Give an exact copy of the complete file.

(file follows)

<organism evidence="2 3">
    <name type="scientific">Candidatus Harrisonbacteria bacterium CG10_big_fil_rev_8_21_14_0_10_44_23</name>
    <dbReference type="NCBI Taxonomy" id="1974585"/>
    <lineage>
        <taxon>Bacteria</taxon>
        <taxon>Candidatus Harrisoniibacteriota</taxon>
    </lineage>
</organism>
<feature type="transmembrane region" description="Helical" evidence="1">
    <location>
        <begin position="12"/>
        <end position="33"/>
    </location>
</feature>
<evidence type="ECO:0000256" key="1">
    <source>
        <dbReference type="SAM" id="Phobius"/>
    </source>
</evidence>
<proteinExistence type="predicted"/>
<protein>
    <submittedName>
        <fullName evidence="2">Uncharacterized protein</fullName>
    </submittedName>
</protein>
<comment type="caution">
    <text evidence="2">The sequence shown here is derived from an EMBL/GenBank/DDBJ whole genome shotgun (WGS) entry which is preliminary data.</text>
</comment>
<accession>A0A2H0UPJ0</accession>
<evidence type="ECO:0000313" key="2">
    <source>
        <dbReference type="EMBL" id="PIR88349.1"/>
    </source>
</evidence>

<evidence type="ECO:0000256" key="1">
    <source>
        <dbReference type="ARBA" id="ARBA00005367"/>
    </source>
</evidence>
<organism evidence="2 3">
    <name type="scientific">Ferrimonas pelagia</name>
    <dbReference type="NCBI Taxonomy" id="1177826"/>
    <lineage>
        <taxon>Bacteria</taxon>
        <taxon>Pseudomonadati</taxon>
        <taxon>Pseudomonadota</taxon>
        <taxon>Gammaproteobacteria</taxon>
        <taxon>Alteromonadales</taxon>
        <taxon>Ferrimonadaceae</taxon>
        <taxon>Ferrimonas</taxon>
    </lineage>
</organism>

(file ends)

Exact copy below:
<organism evidence="2 3">
    <name type="scientific">Candidatus Harrisonbacteria bacterium CG10_big_fil_rev_8_21_14_0_10_44_23</name>
    <dbReference type="NCBI Taxonomy" id="1974585"/>
    <lineage>
        <taxon>Bacteria</taxon>
        <taxon>Candidatus Harrisoniibacteriota</taxon>
    </lineage>
</organism>
<feature type="transmembrane region" description="Helical" evidence="1">
    <location>
        <begin position="12"/>
        <end position="33"/>
    </location>
</feature>
<evidence type="ECO:0000256" key="1">
    <source>
        <dbReference type="SAM" id="Phobius"/>
    </source>
</evidence>
<proteinExistence type="predicted"/>
<protein>
    <submittedName>
        <fullName evidence="2">Uncharacterized protein</fullName>
    </submittedName>
</protein>
<comment type="caution">
    <text evidence="2">The sequence shown here is derived from an EMBL/GenBank/DDBJ whole genome shotgun (WGS) entry which is preliminary data.</text>
</comment>
<accession>A0A2H0UPJ0</accession>
<evidence type="ECO:0000313" key="2">
    <source>
        <dbReference type="EMBL" id="PIR88349.1"/>
    </source>
</evidence>

<evidence type="ECO:0000256" key="1">
    <source>
        <dbReference type="ARBA" id="ARBA00005367"/>
    </source>
</evidence>
<organism evidence="2 3">
    <name type="scientific">Ferrimonas pelagia</name>
    <dbReference type="NCBI Taxonomy" id="1177826"/>
    <lineage>
        <taxon>Bacteria</taxon>
        <taxon>Pseudomonadati</taxon>
        <taxon>Pseudomonadota</taxon>
        <taxon>Gammaproteobacteria</taxon>
        <taxon>Alteromonadales</taxon>
        <taxon>Ferrimonadaceae</taxon>
        <taxon>Ferrimonas</taxon>
    </lineage>
</organism>